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Thursday, 7 July 2016

How welcome do people feel in New Zealand ?

Imagine the sound of a hundreds kids chatting, echoing out of tune. Your sweaty  hands clutch onto your lunch box. People's eyes are riveted on you as you try and find a place to have your lunch. You think to yourself, why won't anyone let me sit by them?

New Zealand has a hidden problem. Many immigrants don't feel welcome here. One in ten people in New Zealand feel like they are being treated unfairly. 55 percent of these people feel like this because they are judged on their race, skin colour or the country they come from. Lots of people experience prejudice every day.



Prejudice is judging someone by the way they talk, look or act before you even meet them. This can often happen before you even know anything about them. We learn about this though TV, books or friends and family. For an example, when a girl from Iran went to school here on her first day somebody asked her “Is their bomb in your lunchbox”, just because she was from Iran. And when she went to work at a cafe, someone asked where she was from she said “I am from Iran,” the person looked away and ignored her. This is an example of being prejudice. People said this because they had false ideas about her that were based on from where she came. These type of words can be hurtful and make people feel isolated. 

There are many ways to make immigrants feel welcome, for example just smiling or saying hello can make a difference on how they feel and make them feel happy. But we can do more than just saying hello; we can include them in games, or asking if they need any help. This can make them feel more included. If you saw a new kid at school sitting by themselves what would you do? Would you ask if they were ok, or just ignore them?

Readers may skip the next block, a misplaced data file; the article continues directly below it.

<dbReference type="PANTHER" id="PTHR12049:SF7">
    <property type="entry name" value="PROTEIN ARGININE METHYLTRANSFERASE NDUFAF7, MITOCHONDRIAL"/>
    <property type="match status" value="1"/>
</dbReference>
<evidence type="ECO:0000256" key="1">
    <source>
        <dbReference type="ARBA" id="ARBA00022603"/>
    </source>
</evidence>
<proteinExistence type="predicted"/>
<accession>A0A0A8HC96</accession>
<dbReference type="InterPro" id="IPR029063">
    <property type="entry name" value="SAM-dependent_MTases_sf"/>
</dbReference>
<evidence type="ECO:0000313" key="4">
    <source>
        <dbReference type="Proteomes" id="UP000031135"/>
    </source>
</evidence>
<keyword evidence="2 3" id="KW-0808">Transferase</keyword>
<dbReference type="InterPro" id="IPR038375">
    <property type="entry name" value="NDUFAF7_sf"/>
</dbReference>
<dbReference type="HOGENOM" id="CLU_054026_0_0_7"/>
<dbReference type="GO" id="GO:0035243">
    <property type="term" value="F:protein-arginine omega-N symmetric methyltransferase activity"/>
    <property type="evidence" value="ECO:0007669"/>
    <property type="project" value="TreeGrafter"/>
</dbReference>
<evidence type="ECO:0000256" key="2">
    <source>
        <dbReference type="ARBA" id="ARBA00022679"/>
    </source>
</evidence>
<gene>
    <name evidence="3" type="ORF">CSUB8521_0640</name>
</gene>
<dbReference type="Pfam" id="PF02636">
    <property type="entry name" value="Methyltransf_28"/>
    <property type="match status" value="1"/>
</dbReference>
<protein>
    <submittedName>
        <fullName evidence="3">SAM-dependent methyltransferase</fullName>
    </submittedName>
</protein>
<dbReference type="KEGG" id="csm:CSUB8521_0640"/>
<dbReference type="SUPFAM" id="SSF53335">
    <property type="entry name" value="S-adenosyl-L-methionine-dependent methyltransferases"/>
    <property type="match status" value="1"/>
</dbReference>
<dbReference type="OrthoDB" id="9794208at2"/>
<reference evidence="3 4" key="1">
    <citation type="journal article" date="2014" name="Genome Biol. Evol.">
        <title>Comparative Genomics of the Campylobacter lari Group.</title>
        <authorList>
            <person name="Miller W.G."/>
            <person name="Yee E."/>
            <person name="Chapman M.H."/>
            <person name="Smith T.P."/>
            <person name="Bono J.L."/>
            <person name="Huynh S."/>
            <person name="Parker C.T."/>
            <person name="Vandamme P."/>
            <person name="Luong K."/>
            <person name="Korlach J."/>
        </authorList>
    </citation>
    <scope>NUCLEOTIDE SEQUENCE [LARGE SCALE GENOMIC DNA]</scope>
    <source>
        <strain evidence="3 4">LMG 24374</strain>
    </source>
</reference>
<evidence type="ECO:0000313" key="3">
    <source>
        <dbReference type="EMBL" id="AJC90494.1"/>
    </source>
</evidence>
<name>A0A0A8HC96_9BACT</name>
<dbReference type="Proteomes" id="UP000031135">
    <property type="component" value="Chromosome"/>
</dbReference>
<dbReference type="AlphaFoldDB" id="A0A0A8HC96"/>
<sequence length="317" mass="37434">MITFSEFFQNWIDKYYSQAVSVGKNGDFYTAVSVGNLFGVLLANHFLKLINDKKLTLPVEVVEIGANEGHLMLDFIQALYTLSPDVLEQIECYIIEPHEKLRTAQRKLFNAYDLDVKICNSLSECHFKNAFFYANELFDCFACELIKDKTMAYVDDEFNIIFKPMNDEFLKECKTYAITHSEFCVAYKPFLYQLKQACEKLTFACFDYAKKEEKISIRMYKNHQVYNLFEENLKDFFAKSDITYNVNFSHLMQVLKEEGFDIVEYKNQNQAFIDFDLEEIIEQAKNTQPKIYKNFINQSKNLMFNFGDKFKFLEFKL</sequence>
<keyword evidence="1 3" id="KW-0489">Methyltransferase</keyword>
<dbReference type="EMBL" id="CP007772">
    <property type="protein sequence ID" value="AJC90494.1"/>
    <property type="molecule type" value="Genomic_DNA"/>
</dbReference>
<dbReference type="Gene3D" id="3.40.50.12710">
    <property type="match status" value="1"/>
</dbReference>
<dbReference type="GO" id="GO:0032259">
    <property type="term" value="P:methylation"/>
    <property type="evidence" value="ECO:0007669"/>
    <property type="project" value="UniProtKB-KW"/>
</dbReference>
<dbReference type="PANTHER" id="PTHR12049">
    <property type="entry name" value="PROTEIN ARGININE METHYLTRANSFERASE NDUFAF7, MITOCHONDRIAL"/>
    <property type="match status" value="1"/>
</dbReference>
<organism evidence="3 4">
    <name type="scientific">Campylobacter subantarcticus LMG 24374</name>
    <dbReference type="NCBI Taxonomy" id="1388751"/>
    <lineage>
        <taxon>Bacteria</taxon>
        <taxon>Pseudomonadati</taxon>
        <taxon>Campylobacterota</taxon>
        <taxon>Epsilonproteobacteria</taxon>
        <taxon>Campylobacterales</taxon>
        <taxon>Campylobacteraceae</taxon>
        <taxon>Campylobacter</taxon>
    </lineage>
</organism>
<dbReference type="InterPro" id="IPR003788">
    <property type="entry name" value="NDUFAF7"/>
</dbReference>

There are many ways to make immigrants feel unwelcome. It all starts with staring, laughing as they walk pass or whispering about them. Put yourself in their position - you just started school in a different country, and you can't understand anything they say. You try and find a place to sit and have your lunch but you end up sitting down on the cold concrete and somebody comes up and says “do you have a bomb in your lunch box?” how would you feel? You should always think before you speak.

 There are many ways we can make immigrants feel welcome here. In order to make immigrants feel like people are not being prejudice to them, we could smile as we walk pass, say hi, start a conversation or ask if they want to play with you. This is a important thing to do so we can make New Zealand a happier place for everyone to feel included.








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